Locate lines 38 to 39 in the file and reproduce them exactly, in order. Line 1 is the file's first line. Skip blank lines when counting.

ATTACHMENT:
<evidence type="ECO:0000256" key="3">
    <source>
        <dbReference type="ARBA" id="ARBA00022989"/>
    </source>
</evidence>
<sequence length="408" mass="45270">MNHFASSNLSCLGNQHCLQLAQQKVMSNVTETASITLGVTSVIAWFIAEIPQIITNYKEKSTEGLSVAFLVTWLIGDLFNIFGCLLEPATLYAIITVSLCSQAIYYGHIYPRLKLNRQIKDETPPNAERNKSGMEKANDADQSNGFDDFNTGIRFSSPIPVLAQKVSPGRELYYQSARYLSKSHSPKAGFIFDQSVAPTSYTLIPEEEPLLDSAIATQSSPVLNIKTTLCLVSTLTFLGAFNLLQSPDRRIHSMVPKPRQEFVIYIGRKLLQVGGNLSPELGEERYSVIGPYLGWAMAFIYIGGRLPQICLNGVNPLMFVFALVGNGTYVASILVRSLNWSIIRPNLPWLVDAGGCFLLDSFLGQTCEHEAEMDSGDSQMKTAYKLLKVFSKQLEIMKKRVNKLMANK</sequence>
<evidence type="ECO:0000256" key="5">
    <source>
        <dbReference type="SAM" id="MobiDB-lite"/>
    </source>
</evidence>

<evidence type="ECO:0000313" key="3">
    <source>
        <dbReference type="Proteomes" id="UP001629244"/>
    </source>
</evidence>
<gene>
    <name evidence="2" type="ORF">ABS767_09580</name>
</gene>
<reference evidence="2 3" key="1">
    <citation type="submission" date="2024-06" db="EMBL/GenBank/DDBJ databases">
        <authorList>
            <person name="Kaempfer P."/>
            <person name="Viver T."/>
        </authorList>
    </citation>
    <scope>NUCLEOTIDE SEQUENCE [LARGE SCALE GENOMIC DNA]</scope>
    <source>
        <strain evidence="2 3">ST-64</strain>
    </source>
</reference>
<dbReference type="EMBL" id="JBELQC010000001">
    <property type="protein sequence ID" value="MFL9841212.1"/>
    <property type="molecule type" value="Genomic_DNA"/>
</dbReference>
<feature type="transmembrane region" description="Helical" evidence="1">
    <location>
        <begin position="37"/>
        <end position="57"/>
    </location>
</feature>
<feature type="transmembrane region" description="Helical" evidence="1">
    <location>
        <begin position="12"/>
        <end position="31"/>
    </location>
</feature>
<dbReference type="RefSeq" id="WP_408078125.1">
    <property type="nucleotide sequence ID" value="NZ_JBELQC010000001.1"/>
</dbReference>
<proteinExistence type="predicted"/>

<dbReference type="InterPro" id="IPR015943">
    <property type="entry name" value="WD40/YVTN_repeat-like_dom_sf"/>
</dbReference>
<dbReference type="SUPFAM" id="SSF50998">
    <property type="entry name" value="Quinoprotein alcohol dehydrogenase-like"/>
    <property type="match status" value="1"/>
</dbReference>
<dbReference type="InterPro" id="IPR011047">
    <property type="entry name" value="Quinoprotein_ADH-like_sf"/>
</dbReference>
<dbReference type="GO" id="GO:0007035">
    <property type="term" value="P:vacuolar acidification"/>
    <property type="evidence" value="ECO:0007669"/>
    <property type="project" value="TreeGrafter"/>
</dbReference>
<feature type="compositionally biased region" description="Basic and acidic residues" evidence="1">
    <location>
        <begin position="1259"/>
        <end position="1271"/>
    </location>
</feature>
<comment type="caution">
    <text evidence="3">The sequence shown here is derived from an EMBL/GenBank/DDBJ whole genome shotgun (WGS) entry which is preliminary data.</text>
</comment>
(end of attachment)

        <begin position="37"/>
        <end position="57"/>